"My heart stopped beating for a moment as I looked up
and saw the red flag unfurled against the grey autumnal sky."

-- Leonid Brezhnev recalls the October Revolution

Leonid Brezhnev was first and foremost a worker in his bones, a man of the proletariat born and bred.

His father and grandfather were peasants who migrated in 1900 to the steel mill in the town of Yekaterinoslav on the Dnieper River. Before the October Revolution, they worked twelve-hour days with only one brief break for meals. Naturally, the town had been built to the specifications of capital: The houses of the workers lay downwind from the mill, where they marinated night and day in smoke and soot; the elegant homes of engineers and management lay upwind, where their fine linen would not be stained by the toil of the working class who paid for it.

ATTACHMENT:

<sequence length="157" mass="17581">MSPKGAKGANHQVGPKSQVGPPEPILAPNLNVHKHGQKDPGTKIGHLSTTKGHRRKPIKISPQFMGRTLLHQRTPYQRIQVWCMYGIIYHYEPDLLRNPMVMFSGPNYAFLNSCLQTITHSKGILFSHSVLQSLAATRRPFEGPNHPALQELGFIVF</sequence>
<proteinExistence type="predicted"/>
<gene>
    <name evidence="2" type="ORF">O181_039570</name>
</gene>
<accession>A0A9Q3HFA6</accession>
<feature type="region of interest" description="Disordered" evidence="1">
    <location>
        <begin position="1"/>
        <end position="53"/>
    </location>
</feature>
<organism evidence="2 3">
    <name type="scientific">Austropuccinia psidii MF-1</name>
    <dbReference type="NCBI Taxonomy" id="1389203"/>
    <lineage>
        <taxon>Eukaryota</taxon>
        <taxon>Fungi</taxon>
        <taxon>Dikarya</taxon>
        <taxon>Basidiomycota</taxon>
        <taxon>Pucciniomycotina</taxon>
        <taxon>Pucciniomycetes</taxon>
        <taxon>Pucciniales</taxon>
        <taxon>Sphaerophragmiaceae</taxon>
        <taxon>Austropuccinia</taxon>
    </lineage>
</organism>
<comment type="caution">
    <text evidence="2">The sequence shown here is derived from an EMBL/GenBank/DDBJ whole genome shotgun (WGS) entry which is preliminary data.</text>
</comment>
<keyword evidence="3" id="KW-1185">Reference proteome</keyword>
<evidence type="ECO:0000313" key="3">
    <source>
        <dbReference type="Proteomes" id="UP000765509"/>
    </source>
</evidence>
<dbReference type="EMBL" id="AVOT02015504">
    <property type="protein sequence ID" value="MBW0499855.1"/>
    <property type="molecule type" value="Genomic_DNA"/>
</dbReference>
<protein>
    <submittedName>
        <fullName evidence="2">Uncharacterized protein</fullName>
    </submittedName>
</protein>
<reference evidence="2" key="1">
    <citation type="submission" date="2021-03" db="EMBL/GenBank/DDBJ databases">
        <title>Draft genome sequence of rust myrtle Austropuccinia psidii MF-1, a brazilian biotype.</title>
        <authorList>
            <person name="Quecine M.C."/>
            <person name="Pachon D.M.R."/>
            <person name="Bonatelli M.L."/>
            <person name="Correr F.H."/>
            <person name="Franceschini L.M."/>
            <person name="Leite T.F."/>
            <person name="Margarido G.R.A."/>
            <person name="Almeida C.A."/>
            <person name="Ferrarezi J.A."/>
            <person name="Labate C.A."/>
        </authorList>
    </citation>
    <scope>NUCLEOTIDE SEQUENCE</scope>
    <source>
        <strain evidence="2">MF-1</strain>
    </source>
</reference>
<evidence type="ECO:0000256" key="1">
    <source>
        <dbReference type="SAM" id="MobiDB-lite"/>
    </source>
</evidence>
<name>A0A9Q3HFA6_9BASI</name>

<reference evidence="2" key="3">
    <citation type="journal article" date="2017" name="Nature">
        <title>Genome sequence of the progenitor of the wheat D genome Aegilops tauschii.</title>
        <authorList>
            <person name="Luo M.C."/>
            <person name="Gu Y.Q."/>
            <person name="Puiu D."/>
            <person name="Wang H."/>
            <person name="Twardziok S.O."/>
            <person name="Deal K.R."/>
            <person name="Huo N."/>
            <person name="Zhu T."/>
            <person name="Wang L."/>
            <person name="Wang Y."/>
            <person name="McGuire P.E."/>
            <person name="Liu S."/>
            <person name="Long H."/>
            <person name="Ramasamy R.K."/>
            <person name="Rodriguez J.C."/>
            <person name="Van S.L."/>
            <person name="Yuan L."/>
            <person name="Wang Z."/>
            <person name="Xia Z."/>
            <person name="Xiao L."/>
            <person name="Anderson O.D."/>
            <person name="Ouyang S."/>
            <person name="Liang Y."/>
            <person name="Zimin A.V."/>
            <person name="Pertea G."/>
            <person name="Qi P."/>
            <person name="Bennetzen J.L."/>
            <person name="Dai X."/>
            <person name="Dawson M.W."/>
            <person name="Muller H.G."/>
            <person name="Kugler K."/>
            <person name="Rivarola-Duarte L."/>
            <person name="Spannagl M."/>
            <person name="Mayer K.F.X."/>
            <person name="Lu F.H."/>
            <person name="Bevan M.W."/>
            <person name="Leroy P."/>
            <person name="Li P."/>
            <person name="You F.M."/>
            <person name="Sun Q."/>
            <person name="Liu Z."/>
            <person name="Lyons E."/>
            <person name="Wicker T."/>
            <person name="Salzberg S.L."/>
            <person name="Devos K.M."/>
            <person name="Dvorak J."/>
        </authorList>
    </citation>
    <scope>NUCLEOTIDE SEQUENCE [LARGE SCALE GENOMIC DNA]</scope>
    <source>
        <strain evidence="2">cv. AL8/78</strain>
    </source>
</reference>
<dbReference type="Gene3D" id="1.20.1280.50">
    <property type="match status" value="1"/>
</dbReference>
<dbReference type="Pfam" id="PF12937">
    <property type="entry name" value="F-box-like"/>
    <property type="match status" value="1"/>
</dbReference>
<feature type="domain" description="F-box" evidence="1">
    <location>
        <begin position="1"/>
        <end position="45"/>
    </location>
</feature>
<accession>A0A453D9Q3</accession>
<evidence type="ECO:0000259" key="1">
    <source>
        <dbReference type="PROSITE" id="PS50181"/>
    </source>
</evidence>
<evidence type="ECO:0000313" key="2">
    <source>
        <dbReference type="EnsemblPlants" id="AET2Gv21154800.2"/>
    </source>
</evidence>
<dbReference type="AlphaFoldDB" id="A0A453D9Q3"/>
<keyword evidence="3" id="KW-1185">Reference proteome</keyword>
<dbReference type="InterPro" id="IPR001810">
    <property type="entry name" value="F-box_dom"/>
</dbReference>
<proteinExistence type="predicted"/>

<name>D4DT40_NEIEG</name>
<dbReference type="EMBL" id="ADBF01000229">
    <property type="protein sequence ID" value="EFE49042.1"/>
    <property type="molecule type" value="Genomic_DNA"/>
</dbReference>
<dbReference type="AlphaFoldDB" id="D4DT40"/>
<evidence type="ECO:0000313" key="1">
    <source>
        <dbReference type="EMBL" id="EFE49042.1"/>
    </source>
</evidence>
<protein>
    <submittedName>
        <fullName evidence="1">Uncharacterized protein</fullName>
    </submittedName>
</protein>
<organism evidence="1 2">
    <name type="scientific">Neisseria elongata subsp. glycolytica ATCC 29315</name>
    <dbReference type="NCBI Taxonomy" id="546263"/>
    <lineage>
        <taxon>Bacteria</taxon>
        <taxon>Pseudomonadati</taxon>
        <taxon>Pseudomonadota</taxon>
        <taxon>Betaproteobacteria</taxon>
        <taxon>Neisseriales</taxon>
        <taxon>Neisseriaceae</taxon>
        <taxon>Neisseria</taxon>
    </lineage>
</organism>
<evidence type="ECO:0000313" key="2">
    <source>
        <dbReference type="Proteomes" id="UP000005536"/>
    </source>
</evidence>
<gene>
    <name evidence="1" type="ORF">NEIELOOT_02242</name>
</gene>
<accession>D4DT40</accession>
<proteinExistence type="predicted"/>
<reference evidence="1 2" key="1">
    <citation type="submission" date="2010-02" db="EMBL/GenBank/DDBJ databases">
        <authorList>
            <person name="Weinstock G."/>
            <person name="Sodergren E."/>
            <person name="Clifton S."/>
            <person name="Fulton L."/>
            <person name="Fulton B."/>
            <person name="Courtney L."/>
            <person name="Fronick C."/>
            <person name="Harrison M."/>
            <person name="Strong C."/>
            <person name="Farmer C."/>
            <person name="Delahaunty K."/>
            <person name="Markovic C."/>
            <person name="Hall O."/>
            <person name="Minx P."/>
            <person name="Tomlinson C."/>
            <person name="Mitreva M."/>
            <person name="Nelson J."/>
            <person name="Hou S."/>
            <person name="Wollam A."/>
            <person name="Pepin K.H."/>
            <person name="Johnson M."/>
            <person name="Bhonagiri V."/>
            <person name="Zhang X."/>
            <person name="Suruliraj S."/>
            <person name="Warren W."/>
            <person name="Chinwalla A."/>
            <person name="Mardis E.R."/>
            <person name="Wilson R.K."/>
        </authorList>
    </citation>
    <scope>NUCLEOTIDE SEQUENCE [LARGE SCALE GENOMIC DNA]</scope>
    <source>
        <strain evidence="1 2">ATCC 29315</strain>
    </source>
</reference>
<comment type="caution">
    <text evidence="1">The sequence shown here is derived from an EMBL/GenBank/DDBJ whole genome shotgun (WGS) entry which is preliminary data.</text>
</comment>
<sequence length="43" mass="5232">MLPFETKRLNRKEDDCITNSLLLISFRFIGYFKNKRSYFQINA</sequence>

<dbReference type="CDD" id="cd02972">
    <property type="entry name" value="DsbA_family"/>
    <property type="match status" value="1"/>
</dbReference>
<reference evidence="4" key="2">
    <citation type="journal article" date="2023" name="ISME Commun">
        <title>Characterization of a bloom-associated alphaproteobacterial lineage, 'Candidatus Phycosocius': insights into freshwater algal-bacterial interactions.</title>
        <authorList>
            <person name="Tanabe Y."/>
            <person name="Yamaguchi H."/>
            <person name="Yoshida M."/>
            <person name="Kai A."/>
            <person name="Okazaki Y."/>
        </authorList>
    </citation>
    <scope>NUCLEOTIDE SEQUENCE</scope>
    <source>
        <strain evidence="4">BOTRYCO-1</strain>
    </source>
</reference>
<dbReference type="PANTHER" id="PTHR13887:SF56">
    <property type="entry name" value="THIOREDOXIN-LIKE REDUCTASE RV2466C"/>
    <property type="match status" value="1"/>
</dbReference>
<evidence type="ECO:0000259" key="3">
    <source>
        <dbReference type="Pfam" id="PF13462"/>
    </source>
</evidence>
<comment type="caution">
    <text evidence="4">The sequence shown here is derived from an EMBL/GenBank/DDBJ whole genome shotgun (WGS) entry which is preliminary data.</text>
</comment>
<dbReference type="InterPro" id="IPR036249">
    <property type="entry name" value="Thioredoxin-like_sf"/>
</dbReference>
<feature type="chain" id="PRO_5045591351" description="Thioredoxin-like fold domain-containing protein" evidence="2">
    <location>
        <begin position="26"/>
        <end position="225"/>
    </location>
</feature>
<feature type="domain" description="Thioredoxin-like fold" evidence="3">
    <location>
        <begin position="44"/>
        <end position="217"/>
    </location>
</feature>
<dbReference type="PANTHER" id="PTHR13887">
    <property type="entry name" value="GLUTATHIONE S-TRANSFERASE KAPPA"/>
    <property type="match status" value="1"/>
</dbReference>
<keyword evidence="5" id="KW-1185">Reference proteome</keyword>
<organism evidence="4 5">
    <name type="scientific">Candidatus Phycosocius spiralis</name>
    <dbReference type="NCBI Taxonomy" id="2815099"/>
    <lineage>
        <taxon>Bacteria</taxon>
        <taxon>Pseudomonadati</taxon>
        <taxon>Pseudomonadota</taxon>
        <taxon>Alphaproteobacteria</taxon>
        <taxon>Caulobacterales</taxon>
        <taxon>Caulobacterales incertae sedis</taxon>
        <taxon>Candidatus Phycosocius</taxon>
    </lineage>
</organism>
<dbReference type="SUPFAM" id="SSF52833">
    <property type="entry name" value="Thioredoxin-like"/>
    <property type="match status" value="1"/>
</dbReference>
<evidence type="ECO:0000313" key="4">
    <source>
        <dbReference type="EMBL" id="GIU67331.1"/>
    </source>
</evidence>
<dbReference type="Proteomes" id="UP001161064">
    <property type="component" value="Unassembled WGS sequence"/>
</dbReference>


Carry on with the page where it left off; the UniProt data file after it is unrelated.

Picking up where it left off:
Needless to say, Leonid Brezhnev grew up with an instinctive revolutionary consciousness and a strict revolutionary conscience, and in later life never forgot his origins among the people.

It is characteristic of the Soviet system that the son and grandson of peasants and steel workers could rise as high as his ability could take him, while in America, generation after generation, we still see the sons of rich and privileged men holding the reins of power for the exclusive benefit of their cronies.